If I am right about this, my answer would be: You might be able to disable IE11, but that will take away other capabilities of the operating system that might be still needed, because IE11 has a number of bits and pieces of software that are shared by other applications and by the OS itself. So someone here that knows more about this than I do could, perhaps, explain what, if anything can be done about IE11 that will not have unwanted side effects.

      Windows 7 Professional, SP1, x64 Group B & macOS + Linux (Mint) => Win7 Group W + Mac&Lx

      1 user thanked author for this post.
    • #2086875 Reply

      DrBonzo
      AskWoody Plus

      Maybe I’m missing something here, but if you have a wireless connection, just set it so that Win 7 does not automatically connect to it. That way you’re not disabling any network adapter and if you need internet access just connect through your wireless connection.

      Control Panel —> Network and Internet —> Network and Sharing Center. To the right of the resulting screen find ‘Connections’ and click on ‘Wireless Network Connection’. Click ‘Wireless Properties’ in the resulting screen. You’ll see a new screen where you can uncheck the box ‘Connect automatically when this network is in range’.

      1 user thanked author for this post.
      • #2086928 Reply

        OscarCP
        AskWoody Plus

        I am just guessing here, mind you, that the question was about disabling only IE11, somehow, not turning off the WiFi connection to the router. There might be an interest in being able to use another, more trusted browser without IE11 skulking around, waiting for a chance to do whatever it might be that worries Slowpoke47.

        It might be good idea, perhaps, to have, at this point, Slowpoke47 clarifying, in person, which of these various answers fits best his question, assuming anyone does.

        Windows 7 Professional, SP1, x64 Group B & macOS + Linux (Mint) => Win7 Group W + Mac&Lx

        1 user thanked author for this post.
      • #2087109 Reply

        Slowpoke47
        AskWoody Plus

        The network consists of one desktop, one laptop, and a network-connected all-in-one printer.  Both computers currently dual boot Win7 and Mint.  The desktop, of course, is hard wired.  The laptop is used either via wi-fi or a wired connection.  Does your suggestion have any effect on the wired connections?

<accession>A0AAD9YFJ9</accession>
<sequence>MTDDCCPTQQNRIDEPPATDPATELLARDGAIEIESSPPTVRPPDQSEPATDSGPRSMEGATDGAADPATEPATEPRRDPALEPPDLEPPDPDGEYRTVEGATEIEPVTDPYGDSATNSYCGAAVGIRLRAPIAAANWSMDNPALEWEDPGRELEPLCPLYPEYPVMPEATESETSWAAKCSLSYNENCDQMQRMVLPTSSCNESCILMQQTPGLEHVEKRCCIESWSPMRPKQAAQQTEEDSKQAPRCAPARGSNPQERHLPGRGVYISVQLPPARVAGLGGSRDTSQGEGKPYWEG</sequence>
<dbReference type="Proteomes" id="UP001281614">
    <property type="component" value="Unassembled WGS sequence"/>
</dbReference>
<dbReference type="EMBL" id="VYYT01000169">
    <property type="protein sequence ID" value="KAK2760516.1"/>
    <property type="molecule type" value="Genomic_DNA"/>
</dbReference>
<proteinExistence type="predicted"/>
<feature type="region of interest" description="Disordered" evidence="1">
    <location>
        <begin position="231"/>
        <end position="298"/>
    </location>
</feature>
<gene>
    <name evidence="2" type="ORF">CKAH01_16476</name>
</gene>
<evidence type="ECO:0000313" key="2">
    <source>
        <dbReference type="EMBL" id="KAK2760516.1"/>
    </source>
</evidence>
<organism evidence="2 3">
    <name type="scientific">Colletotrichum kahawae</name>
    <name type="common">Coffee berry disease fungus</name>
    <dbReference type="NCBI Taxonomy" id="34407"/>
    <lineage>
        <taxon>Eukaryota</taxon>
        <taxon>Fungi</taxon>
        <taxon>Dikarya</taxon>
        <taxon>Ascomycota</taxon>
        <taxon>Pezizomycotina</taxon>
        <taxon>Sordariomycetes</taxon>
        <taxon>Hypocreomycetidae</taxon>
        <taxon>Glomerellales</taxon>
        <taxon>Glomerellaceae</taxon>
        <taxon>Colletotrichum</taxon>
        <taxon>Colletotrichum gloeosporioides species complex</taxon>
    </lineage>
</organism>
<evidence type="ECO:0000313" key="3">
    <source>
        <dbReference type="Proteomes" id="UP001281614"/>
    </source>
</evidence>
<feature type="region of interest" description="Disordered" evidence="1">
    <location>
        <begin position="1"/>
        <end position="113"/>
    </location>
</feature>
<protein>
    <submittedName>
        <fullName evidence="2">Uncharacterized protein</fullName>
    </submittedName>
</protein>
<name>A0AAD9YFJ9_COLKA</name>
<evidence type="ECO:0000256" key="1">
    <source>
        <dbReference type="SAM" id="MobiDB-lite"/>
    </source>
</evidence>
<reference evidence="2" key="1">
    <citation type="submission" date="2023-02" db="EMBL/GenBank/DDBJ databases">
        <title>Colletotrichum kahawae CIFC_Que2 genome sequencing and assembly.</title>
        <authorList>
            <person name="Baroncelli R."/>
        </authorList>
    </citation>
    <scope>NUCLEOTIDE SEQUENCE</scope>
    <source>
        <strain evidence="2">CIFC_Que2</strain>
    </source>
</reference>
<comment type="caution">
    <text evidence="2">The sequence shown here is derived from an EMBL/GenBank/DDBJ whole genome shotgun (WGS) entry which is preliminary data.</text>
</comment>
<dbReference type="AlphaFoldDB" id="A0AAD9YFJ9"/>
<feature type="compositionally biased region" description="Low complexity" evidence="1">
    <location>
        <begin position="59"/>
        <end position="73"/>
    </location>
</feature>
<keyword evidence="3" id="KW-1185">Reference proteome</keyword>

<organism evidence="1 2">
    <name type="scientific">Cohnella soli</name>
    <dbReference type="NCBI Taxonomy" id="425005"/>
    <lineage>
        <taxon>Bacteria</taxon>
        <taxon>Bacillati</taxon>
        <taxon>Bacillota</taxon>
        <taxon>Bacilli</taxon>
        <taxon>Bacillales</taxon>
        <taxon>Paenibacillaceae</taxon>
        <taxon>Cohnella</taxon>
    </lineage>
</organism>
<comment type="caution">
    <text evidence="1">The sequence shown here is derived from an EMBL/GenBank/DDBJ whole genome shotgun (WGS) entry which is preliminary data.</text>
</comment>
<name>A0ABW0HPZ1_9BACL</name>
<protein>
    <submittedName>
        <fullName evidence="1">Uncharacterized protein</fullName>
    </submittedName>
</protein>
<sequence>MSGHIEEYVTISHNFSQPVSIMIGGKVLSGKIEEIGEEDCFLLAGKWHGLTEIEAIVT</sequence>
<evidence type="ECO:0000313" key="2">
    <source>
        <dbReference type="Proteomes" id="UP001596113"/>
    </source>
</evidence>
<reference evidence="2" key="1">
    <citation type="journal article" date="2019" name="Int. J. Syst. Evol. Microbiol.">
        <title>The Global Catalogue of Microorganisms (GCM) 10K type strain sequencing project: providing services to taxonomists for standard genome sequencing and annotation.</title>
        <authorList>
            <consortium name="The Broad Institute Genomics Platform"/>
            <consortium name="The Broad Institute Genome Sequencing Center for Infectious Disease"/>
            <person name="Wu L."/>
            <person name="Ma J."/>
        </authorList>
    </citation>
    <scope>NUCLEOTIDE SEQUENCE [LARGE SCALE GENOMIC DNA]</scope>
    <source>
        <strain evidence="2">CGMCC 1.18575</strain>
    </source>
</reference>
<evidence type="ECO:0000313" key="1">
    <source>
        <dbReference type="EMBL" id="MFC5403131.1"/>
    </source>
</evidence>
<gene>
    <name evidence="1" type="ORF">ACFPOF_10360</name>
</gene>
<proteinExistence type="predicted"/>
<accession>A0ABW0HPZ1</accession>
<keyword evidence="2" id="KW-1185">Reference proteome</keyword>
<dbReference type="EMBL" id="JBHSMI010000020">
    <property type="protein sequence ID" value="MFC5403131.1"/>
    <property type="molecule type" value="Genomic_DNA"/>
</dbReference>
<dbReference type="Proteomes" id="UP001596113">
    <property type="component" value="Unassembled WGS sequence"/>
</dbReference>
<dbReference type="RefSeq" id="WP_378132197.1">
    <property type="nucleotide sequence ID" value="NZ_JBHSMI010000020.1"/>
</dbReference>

Linux Mint Mate 19.2 and Win7 HP

        • #2087116 Reply

          anonymous

          No, his suggestion would only affect the wireless connection within the laptop, as you say the desktop is hardwired, which implies it has no wireless dongle or connection on it.

    • #2087108 Reply

      Slowpoke47
      AskWoody Plus

      It might be good idea, perhaps, to have, at this point, Slowpoke47 clarifying, in person, which of these various answers fits best his question, assuming anyone does.

      Well, I have demonstrated my (mediocre) level of understanding here on multiple occasions.  My interest in disabling IE is for the sake of safety and privacy.

      Back when this PC ran only Win7, I used Chrome for browsing before switching to Firefox some years ago to avoid Google’s telemetry.  However, I recall instances when selecting a link, e.g. in a downloaded doc, caused the OS to try to connect via IE, resulting in an unending cascade of IE pop-ups by default that could be aborted only by clicking on a red x “close all windows.”  The connection wasn’t established.  I learned to copy-and-paste Internet links into my chosen browser.

      Unknown just what this reaction by IE says about its functionality.  Seems like, if it were 100%, those links would have just opened.  On the other hand, regular update notices continued to appear from MS and Macrium.  And on the third hand (unusual anatomy!), once I uninstalled Firefox in Win7 a couple of days ago, MS suddenly showed the system as up to date, no updates needed, although there were previously several offered, same for Macrium.